Conversion Emergency? Triage Your Testing Efforts

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Landing page testing can be likened to hospital emergency room triage. You have to prioritize the most critical issues first. There's no point fixing a superficial or tactical problem when something more fundamental undermines a landing page's effectiveness.

In conversion tuning, not all things on your landing page impact your conversion rates. A few key changes to your page will result in the biggest conversion rate improvement, and conversely, there are numerous trivial changes that won’t help at all. Since you don’t know ahead of time which those are, you must resign yourself to the fact that not all of your testing ideas will pan out. In fact, some of your elements may already be great performers, and your proposed alternatives will actually drag down conversion rates during the test.

If your website is having a conversion emergency, chances are good the diagnosis for what ails it falls under one of these categories:

Page Structure

Page structure defines how the real estate on your page is organized and used. By changing the sizes and positions of various page sections, you can dramatically impact the emphasis that key areas receive.

Typical page structure testing elements include:

• Size and contents of page header
• Size and contents of page footer
• Size and location of page navigation
• Placement of trust symbols and credibility logos
• Separation of page shell and navigation from page content
• Size and location of forms or other calls to action
• Mirror images (swapping) of key page sections (e.g., a form located to the left of the text or to the right)
• Vertical stacking versus horizontal arrays of page sections
• Single versus multiple columns

Information Architecture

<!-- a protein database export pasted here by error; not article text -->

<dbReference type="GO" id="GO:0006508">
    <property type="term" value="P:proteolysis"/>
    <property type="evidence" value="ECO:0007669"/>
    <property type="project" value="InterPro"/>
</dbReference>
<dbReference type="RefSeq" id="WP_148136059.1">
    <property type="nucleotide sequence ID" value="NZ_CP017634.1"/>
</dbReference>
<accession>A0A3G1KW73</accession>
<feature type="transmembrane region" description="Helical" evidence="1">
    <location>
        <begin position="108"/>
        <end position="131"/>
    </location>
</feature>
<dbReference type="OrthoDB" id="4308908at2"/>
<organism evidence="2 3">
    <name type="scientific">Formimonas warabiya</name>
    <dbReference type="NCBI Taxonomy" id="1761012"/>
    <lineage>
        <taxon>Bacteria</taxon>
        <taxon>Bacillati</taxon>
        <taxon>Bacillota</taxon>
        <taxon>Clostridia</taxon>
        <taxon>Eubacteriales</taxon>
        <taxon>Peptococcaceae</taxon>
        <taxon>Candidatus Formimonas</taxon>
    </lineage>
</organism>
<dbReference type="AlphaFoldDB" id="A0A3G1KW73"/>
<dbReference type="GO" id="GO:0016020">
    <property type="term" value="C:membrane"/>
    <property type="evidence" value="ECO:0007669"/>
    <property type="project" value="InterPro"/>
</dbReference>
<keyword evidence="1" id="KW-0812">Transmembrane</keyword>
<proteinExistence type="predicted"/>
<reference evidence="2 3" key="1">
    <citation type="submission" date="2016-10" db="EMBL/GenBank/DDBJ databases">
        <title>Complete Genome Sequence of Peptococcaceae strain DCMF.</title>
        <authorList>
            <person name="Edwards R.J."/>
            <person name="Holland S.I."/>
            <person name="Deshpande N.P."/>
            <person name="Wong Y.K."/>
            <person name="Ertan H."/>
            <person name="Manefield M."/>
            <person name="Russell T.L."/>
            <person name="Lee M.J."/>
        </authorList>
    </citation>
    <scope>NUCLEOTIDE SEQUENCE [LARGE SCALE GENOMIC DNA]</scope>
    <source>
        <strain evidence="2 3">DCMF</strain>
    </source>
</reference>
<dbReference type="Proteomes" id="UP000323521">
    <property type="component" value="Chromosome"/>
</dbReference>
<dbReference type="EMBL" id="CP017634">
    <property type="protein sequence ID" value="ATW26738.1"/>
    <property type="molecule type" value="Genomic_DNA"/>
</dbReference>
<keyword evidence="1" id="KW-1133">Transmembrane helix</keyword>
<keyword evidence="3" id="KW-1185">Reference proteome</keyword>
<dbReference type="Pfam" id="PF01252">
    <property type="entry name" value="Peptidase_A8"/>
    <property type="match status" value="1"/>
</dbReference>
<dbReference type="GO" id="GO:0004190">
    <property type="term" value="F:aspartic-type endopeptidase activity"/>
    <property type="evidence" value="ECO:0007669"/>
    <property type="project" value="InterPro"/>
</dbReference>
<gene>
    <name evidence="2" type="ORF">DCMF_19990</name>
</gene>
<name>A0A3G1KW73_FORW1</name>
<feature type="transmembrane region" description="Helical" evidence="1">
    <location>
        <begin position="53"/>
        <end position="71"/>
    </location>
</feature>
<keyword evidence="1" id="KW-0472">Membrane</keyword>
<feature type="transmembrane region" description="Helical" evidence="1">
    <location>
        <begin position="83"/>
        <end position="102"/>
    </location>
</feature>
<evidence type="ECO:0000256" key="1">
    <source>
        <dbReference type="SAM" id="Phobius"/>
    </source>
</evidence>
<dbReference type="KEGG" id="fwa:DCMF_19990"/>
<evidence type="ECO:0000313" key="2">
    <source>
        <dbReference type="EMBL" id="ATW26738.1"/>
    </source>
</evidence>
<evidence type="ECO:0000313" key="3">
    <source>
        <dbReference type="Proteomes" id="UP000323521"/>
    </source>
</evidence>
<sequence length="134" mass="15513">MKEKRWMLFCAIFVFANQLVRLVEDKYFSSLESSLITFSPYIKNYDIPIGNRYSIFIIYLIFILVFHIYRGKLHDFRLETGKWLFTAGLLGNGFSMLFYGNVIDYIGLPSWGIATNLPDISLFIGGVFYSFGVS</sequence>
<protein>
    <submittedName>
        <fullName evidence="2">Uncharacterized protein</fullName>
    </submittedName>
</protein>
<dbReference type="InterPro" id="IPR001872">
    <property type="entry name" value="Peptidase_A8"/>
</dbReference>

Information architecture defines the way that information is organized on your website. It should basically create an accurate mental map of how your site works, and how the visitor can interact with it.

Typical information architecture-related test elements include:

• Self-selecting by role or by task
• Clear and distinct descriptive link text and choices
• Sensible and prominent page titles
• Breadcrumbs or other context ("you are here")
• Consistent placement of all page elements
• Navigation (organization of menu options)
• Number of available choices presented
• Alternative navigation methods
• Cross-linking to other key information
• Availability and format of on-site search
• Ability to avoid, minimize, reverse, or easily correct mistakes (e.g., on-page error checking, context-sensitive form fields)


Presentation mainly has to do with the format in which you deliver your message. Although it is a close cousin of both page structure and emphasis, it has its own distinct flavor.

Typical presentation testing elements include:

• Degree of detail (e.g., full text, or links to supporting information)
• Writing format (inverted pyramid versus traditional prose)
• Choice of input elements (e.g., radio buttons or pulldown lists)
• Action format (e.g., buttons, text links, or both)
• Editorial tone of your writing
• Use of alternative formats and modalities (e.g., charts, figures, audio clips, video, presentations, demos)


Emphasis is about the relative importance that you place on something. Resist the temptation to pump up the volume on everything, since this just annoys your visitor. In fact, there's evidence that obvious and obnoxious visual elements are automatically tuned out by some people (so-called banner blindness). Instead, try to selectively focus attention on key elements on your page, and de-emphasize everything else.

Typical emphasis testing elements include:

• Amount of screen real estate devoted to an item
• Use of relevant images (e.g., specific product or believable people)
• Image captions
• Font sizes and font families (e.g., headline sizes)
• Font emphasis (e.g., italics, bolding, underlines, background colors, text colors, capitalization)
• Background color blocks or background images
• Call-to-action button shapes, sizes, visual styles, and effects (e.g., beveling, borders, and drop shadows)
• Visual separators (e.g., horizontal rules)
• Use of white space and visual isolation to focus on important items
• Removal of distracting secondary information


This article originally appeared in Tim's ClickZ column July 18, 2011